The time for change is now. How do you create a movement of change?
For starters, educate yourself; find out what you need to know in order to change what needs to be changed.
I heard a story once from a woman who was questioning if there could be a gender pay gap in their company. In questioning a manager about this, his immediate response was that there was not a problem and there was no pay gap whatsoever, although no assessment had been done up until then. His assumption was based on his perception, not on fact. Her response was "do you think we are the one company who magically got this right, by accident?" when research showed the opposite. He had to concede it could be possible there was a gender pay gap.
Secondly, stop blaming the women. For example, we see from day one, women face more obstacles in the workplace. Catalyst research finds that women graduates get paid $4,600 less than men in their very first job out of business school and this gap only widens over time. According to the Center for American Progress, the wage gap stretches to $431,000 over woman's 40-year working career.
Read MoreWomen entrepreneurs don't need to go it alone
And contrary to a popular myth, it's not because women don't negotiate salary. Women do, almost as often as men: 47 percent of women vs. 52 percent of men negotiated for a higher salary during the hiring process.
The gap isn't caused by women having children and leaving the workforce; and it's not to do with women's lack of ambition. We know that women and men aspire equally to board service and executive positions, according to Catalyst research.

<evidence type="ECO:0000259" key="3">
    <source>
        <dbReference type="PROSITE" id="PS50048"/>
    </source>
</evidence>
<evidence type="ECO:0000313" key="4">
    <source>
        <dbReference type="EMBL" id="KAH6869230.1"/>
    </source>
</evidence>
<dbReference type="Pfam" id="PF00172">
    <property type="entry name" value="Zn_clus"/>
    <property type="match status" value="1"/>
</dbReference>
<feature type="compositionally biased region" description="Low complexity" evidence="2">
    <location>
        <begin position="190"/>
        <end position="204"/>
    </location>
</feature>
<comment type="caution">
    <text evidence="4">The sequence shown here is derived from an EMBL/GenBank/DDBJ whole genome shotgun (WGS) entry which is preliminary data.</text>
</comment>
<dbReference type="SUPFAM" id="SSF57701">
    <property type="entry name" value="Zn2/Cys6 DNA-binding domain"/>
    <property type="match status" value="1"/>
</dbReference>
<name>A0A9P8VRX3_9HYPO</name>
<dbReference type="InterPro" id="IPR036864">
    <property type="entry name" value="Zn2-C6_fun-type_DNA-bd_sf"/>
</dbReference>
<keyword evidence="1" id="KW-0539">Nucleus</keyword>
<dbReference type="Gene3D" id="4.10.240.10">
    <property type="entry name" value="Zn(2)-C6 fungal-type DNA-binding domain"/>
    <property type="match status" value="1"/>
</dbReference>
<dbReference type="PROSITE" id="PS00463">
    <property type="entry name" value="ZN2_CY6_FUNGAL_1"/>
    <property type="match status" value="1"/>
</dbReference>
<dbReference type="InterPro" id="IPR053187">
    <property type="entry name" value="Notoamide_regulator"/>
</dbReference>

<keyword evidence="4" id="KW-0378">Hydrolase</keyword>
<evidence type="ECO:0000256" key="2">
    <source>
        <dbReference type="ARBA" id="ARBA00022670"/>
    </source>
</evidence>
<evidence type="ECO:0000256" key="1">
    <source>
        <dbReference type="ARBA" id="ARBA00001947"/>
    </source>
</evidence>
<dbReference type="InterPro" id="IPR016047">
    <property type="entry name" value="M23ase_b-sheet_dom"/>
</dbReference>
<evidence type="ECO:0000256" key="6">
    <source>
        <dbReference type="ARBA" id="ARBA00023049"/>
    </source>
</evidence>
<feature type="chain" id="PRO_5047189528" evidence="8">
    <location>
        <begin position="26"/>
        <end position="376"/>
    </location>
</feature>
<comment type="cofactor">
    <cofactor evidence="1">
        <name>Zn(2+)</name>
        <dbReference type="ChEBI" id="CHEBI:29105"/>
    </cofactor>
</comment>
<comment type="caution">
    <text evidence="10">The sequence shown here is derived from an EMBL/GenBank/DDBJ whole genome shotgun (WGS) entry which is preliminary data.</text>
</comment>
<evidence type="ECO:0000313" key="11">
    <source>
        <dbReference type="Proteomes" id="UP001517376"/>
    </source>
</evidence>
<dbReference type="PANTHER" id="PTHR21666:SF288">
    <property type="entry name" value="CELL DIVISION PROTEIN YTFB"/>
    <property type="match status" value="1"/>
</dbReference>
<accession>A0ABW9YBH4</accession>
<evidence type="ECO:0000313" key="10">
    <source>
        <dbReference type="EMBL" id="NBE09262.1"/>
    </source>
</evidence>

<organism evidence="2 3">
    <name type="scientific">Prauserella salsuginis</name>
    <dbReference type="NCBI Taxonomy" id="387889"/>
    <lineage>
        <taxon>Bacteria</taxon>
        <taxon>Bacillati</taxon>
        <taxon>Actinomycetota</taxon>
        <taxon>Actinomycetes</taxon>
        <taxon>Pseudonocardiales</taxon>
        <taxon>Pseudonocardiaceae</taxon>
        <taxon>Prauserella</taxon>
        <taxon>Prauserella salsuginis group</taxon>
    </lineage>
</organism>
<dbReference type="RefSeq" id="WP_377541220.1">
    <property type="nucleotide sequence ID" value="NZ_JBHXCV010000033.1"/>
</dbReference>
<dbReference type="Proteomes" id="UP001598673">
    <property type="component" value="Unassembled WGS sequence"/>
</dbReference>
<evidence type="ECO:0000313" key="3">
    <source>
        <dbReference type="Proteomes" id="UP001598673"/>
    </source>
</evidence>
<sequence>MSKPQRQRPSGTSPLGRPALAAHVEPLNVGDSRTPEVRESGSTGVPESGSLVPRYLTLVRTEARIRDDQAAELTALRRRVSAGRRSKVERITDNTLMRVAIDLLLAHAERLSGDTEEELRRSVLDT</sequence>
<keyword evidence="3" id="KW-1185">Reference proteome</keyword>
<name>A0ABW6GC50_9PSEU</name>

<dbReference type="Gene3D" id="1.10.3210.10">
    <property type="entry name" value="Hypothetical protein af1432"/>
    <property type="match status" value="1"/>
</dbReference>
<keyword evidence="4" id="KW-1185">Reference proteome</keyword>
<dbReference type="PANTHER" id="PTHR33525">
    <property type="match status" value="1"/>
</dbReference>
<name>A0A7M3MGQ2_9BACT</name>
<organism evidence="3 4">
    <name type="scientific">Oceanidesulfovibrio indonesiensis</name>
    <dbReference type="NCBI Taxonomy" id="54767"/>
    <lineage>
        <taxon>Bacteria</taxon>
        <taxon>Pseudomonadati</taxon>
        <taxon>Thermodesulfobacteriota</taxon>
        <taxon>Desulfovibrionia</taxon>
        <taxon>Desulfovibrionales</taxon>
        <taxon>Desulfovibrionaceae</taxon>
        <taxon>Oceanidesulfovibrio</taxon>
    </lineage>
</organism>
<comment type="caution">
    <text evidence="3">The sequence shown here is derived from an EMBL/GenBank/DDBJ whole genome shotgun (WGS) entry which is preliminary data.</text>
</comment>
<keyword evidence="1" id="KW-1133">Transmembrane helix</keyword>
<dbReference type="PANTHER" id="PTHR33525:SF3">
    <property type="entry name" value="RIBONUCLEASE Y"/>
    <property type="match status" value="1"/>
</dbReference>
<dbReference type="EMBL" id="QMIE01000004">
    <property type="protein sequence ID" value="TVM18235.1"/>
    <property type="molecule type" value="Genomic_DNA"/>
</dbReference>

What we know is that this inequality starts from day one on the job and that not all leadership opportunities are created equal. Our research found that "hot jobs"—the highly visible projects and international experiences that predict advancement—are significantly given more to men than women (35 percent vs. 26 percent).
Even those women willing to relocate still miss out. Women are no more likely than men to turn down "hot" international assignments that can help their careers, but the problem is that they may not be asked. Because 70 percent of leadership development occurs on the job, this means women are losing out greatly.
To make change, companies need to be looking at how they recruit, retain and foster women's advancement. They must make intentional effort to sweep away any obstacles in their path, questioning whether men and women are treated differently because of their gender; set accountable targets aligned to business objectives; and finally disable the 'think-leader-think-male' default - just because the top of the house is all men, it doesn't mean leaders are all men.
Today, women are leaders in business, sports, and politics, and they are shattering stereotypes. But women can't do it alone. Men have many opportunities to level the playing field by role-modeling 'inclusive' behaviors to inspire other men to act too.
Studies show that inclusion benefits both women and men. Beyond gender, other dimensions of diversity are also found to be good for business: race, board member background, LGBT identity and nationality.
"Having diversity in your business is the key to success," said Gerald Schotman, Former EVP Innovation and R&D, Chief Technology Officer, Royal Dutch Shell, in March 2015. "Innovation and technology advances really are the result of diversity."
We see more and more business leaders stepping up to the plate and treating this as a business imperative. It is not about 'doing the right thing' but rather it is essential to the success of organizations.
Allyson Zimmermann is Executive Director of Catalyst, a nonprofit organization that promotes expanding opportunities for women in the workplace.